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SERMON IV.

MATT. XXIV. 8.

All these are the beginning of forrows.

TH

HE Jewish polity is fometimes reprefented as having been of fuch a peculiar nature, fo different, in its form, from all other governments which the world ever faw; that neither maxims of civil prudence, nor rules of private conduct, applicable to the members of any other ftate, can be drawn from the history of this extraordinary people. Temporal rewards and temporal punishments being the avowed and immediate fanctions of the law of Mofes; and the execution of these laws being directed by a constant and particular providence; the public measures of the nation, and the actions of individuals, affumed, it is faid, from the genius of the conftitution, a certain colour

and

and character, of which history affords not a fimilar inftance, and from which all conclufions, if applied to other men, are fallacious and vain.

If we allow, as we may, that the Jews of old were, in many refpe&s, fo circumstanced, as no other nation ever was, or can be; we may deny the inference deduced from that diverfity. It ought, on this occafion, to be well remembered, that although the people, collectively confidered, were profperous and happy, when they obeyed the Lord, and oppreffed with calamity, when they rebelled against him; yet, with regard to individuals, such an exact difcrimination did by no means take place. The profperity of the wicked was a fubject, which perplexed more than one of GoD's holy prophets'; and it was obferved by Solomon, that no man knew "either love or hatred, by all that was before them."

Civil focieties, which, as fuch, are creatures of this world only, are ever under God's efpecial providence. The nature of man likewife is the fame in all ages; the fame lufts and paffions, which occafioned wars and bloodshed in ancient generations, kindle them b Ecclef. ix. I.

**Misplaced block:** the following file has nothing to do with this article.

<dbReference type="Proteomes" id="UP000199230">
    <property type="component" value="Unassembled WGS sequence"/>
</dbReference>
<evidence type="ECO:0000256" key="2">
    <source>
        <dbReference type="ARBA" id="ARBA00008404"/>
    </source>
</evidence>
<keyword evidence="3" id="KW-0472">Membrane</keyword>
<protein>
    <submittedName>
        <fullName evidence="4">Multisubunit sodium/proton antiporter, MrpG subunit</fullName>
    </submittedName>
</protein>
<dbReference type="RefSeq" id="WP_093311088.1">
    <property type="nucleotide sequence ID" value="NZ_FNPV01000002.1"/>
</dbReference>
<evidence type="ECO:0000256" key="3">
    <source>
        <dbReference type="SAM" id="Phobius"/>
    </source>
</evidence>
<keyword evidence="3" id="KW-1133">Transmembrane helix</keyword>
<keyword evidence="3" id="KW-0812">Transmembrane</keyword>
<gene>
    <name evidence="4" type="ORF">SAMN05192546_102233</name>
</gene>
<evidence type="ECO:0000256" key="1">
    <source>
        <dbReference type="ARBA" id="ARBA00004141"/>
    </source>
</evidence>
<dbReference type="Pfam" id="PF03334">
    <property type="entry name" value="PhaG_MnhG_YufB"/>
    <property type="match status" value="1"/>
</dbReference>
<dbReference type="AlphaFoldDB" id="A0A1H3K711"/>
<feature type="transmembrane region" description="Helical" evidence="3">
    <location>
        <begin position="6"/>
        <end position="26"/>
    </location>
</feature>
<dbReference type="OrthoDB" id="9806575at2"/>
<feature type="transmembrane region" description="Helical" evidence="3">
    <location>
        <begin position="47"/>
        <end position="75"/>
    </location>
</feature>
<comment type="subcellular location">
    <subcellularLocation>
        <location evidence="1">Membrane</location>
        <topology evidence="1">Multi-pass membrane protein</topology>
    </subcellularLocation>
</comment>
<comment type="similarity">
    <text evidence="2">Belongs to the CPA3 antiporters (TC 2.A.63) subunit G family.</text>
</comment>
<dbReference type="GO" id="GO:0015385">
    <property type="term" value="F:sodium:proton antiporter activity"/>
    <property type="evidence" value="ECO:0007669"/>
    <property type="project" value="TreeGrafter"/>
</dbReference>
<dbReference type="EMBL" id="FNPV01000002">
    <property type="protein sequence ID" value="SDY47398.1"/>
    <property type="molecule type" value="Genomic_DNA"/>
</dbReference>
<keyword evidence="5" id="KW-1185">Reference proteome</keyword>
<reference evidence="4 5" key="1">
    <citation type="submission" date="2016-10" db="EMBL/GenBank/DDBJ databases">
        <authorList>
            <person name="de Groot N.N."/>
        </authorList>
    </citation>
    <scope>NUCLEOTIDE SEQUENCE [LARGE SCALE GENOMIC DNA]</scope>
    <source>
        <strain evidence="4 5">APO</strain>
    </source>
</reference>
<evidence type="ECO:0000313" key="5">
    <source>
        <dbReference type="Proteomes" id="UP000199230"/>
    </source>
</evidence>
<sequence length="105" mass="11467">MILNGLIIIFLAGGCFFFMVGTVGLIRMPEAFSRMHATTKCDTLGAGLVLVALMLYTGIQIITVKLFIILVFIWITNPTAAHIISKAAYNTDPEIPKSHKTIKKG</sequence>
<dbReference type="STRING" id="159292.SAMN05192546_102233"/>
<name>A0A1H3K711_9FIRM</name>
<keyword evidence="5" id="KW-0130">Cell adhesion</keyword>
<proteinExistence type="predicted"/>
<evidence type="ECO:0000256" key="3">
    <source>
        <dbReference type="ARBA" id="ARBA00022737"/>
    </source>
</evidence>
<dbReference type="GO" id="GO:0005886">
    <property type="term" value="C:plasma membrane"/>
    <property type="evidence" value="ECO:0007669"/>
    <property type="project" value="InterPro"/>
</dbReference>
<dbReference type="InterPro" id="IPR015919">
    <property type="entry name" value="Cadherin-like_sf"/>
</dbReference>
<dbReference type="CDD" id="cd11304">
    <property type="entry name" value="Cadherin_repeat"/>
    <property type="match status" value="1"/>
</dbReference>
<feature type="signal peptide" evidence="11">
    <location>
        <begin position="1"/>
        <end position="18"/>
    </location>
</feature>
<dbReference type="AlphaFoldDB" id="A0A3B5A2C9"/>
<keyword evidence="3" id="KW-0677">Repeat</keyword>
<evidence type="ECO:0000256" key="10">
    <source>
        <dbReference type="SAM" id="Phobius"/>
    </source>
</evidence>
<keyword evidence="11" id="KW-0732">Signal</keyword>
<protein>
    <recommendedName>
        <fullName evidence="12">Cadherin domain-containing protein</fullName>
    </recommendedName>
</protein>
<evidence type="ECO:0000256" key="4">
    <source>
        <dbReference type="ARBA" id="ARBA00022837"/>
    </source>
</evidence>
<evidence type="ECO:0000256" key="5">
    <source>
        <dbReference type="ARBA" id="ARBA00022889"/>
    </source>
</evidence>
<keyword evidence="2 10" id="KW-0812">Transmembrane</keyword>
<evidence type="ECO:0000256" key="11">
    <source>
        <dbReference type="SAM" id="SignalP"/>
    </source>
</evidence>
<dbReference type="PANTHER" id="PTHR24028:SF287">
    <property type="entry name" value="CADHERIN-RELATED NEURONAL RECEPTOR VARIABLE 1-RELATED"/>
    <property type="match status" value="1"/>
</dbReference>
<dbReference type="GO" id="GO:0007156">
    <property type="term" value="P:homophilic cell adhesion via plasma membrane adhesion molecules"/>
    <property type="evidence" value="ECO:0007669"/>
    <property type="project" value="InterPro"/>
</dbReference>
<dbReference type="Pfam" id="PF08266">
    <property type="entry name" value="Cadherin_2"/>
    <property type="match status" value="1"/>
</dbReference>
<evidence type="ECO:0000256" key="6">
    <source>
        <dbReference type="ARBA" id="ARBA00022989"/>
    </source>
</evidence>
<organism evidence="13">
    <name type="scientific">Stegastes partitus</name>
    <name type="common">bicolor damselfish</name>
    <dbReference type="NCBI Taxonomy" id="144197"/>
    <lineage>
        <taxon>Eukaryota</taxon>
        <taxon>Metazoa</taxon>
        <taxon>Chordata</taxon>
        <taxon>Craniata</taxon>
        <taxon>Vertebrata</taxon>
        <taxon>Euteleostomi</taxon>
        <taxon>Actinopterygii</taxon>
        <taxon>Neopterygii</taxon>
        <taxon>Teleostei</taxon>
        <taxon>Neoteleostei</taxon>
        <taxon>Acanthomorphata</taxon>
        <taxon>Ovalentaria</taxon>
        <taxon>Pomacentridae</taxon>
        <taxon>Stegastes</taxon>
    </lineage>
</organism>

Jer. xii. 1. Pf. lxxiii. 16.

now;

now; and that fear of GOD, which inspired love and harmony in the days that are past, will, wherever it is cherished, produce the like fruits.

The events, which befell the Lord's chofen people, happened to them for examples; and were written for the admonition, not only of them, but of the ends of the world. If, in the facred account of thefe great events, we are led, as it were by the hand of inspiration, to the real source of success, or of mifery; and if no fignal bleffing, no heavy calamity, comes upon Ifrael, which was not foreshewn; these wonderful circumstances cannot, furely, make the hiftory either lefs interesting, or less inftructive. If our faith is confirmed, while our knowledge is extended, we shall, without doubt, by the bleffing of heaven, become better men, and better citi

zens.

Let us go on, therefore, with the subject, which we have undertaken: and if that part of it, with which we now are concerned, fhall be little more than an historical detail, and that too of facts which are well known; it will not however be forgotten, I trust,

с I Cor. x. II.

4 Παν, είτε αγαθον είτε φαυλον γινεται παρ' ἡμῖν, κατα την εκείνων [προφητων] αποβαίνει προφητείαν. Α. J. L. x. c. ii. S. 2.

that

that they are the judgements of GOD; from a furvey of which in the mirrour of past ages, as well as from beholding them abroad in the earth, we fhall, if we are wife, learn righteousness.

The words of the text have a general reference to various figns, mentioned in the foregoing verfes, as fo many preludes to the approaching diffolution of the Jewish economy. The appearance of falfe prophets, which was one of thofe figns, we have already confidered. The other particulars claim our prefent attention; and it will be most convenient, to ftate them in a different order, from that which is obferved in the Gospels.

St. Matthew fays, "There shall be famines, and peftilences, and earthquakes in divers places." To this account, which in St. Mark is nearly the fame, St. Luke adds, in the parallel paffage, "fearful fights and great figns fhall there be from heaven "." The three evangelifts agree in placing these figns in the fame part of their narrative, at the clofe of the events preceding the war; the reafon of which arrangement perhaps might be, that fome of the circumstances, here foretold, were not to receive their full f Matt. xxiv. 7.

• Ifaiah xxvi. 9.

g L. xxi. 11.

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